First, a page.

The material is organized by country and according to particular topics, including politics; government; socioeconomic conditions; agriculture; constitutions; laws and codes; human and civil rights; racial groups; women and gender issues; culture; and church and religion. Individual records for each country and topic exist in CRL's catalog. A detailed collection guide is available from the Center (OCLC# 28225005).
South Asia Ephemera Collection: Human Rights Series.
Reports and pamphlets from varying organizations are routinely captured by the Library of Congress field offices in New Delhi and microfiched as part of their "South Asia ephemera collection" series. Materials include documents from such organizations as Amnesty International, Human Rights Watch, the Indian Social Institute, Institute of Kashmir Studies, People's Union for Democratic Rights, and the Institute of Human Rights in Sri Lanka.
Items filmed in these series are generally not cataloged by title and are described only by a series record such as "Human Rights in India, Part 2." While the LC field office tracks titles via a local database, this finding aid is restricted by IP authentication. For the purposes of this article, detailed title lists for sets with human rights publications available at the Center can be found at this link on the SAMP collections page.
Khmer Rouge top secret Santebal (S-21) archives (OCLC# 43597719).
This collection of records of the Khmer Rouge state police archives was preserved by the Documentation Center of Cambodia and gained international attention as part of the records being used as evidence by the Khmer Rouge Tribunal in Cambodia. An article on this collection was featured in the Fall 2005 issue of FOCUS.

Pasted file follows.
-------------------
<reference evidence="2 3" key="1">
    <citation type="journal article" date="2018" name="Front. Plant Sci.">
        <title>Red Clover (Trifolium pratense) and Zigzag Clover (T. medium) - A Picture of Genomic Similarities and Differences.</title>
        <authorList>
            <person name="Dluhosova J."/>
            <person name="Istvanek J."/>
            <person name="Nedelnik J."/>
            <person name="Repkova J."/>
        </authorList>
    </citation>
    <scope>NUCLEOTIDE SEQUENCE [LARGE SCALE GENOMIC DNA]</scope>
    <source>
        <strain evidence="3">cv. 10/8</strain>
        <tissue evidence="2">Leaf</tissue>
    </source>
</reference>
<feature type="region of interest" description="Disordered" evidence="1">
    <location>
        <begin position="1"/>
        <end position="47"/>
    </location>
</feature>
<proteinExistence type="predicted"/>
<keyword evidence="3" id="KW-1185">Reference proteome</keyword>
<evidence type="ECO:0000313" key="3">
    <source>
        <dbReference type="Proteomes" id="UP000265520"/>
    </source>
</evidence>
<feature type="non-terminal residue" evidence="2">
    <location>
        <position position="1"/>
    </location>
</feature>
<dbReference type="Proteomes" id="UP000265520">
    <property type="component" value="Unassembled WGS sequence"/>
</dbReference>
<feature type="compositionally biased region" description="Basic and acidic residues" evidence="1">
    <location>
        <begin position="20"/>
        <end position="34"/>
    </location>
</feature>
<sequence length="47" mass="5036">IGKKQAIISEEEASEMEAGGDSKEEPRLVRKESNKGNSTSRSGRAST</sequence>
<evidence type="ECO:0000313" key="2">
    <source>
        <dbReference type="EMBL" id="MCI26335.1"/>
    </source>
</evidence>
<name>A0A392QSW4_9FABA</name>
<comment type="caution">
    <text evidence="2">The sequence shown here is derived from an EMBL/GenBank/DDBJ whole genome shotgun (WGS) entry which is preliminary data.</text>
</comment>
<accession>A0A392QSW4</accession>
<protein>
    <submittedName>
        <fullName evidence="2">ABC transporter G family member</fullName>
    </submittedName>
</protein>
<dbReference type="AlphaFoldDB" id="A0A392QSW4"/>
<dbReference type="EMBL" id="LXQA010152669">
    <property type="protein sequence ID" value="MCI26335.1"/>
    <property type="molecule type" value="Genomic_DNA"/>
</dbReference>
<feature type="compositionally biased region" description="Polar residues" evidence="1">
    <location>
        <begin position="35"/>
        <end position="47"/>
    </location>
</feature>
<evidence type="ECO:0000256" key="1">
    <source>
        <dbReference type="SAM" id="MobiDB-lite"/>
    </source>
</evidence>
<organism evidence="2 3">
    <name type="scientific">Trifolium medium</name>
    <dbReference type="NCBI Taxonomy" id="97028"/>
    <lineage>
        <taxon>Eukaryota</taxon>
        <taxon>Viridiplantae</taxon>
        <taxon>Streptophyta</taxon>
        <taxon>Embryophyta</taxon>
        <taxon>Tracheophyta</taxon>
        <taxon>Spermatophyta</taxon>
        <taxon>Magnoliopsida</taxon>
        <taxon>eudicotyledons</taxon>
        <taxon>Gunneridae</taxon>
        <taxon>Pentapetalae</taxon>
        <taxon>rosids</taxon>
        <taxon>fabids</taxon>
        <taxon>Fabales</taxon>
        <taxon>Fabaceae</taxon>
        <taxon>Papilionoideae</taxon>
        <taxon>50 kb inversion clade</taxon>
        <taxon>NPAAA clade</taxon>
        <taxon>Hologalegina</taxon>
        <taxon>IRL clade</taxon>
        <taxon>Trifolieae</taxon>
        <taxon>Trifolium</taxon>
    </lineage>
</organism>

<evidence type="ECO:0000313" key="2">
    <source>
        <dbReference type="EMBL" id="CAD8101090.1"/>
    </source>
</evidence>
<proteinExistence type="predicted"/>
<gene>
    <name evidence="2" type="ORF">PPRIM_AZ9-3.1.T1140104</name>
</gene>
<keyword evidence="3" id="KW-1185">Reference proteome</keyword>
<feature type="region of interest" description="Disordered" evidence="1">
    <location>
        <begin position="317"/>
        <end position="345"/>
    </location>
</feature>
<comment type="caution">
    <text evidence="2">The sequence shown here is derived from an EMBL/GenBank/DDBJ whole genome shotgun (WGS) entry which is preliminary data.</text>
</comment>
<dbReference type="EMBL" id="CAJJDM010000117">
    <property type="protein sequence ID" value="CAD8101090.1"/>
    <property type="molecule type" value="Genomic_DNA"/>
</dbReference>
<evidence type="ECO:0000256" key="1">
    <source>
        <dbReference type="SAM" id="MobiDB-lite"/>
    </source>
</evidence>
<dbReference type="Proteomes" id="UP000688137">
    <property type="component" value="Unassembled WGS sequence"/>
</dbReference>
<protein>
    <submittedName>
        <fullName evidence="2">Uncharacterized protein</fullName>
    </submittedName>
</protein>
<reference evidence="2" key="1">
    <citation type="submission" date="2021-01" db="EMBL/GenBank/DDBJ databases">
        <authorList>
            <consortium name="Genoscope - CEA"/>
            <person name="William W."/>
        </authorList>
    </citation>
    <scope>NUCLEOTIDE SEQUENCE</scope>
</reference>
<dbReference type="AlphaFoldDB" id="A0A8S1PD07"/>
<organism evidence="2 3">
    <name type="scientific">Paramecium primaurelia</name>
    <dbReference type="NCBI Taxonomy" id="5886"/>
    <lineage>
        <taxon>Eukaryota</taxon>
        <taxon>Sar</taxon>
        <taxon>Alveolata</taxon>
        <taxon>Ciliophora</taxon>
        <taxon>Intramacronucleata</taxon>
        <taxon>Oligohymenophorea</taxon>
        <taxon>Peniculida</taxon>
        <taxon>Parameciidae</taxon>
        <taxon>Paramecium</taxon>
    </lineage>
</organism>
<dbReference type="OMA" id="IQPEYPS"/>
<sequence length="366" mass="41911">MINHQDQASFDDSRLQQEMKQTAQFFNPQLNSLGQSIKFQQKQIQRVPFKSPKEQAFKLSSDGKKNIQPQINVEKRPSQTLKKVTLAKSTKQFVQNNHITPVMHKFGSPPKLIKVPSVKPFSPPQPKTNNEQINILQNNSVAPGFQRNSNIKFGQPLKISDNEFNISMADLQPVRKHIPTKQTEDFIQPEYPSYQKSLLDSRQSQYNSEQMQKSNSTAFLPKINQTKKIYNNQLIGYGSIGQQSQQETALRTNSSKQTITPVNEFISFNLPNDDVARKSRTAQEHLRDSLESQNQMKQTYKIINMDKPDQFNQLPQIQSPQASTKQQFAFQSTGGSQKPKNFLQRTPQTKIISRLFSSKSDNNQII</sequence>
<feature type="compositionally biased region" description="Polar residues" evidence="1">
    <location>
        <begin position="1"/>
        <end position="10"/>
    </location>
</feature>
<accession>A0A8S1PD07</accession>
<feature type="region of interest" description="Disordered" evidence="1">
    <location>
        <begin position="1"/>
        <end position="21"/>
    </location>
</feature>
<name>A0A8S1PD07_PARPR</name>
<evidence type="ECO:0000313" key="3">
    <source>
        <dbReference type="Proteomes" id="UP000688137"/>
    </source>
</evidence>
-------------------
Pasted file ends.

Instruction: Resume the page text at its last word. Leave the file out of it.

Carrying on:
Thai National Collection— publications relating to the Karen State.
Collected by the Library of Congress field staff in Jakarta and Bangkok on behalf of the Center, a number of publications published in Thailand are available relating to the forced migration and displacement of the minority Karen people in Myanmar. A sample of publications include:
- The 1997 offensives: suffering and struggle for identity and justice of the ethnic Karen in Burma (OCLC# 39648383)
- Conflict and displacement in Karenni: the need for considered approaches (OCLC# 44574917)
- Forgotten victims of a hidden war: internally displaced Karen in Burma (OCLC# 41904043)
- Karen IDPs report: the plight of internally displaced persons in Mu Traw district of Burma (OCLC# 70663518).
1 From "About NACLA" https://nacla.org/aboutus (accessed November 28, 2007).
2 From publisher's catalog: http://www.galegroup.com/servlet/ItemDetailServlet?region=9&imprint=745&titleCode=SR426&type=2&id=225126 (accessed November 28, 2007).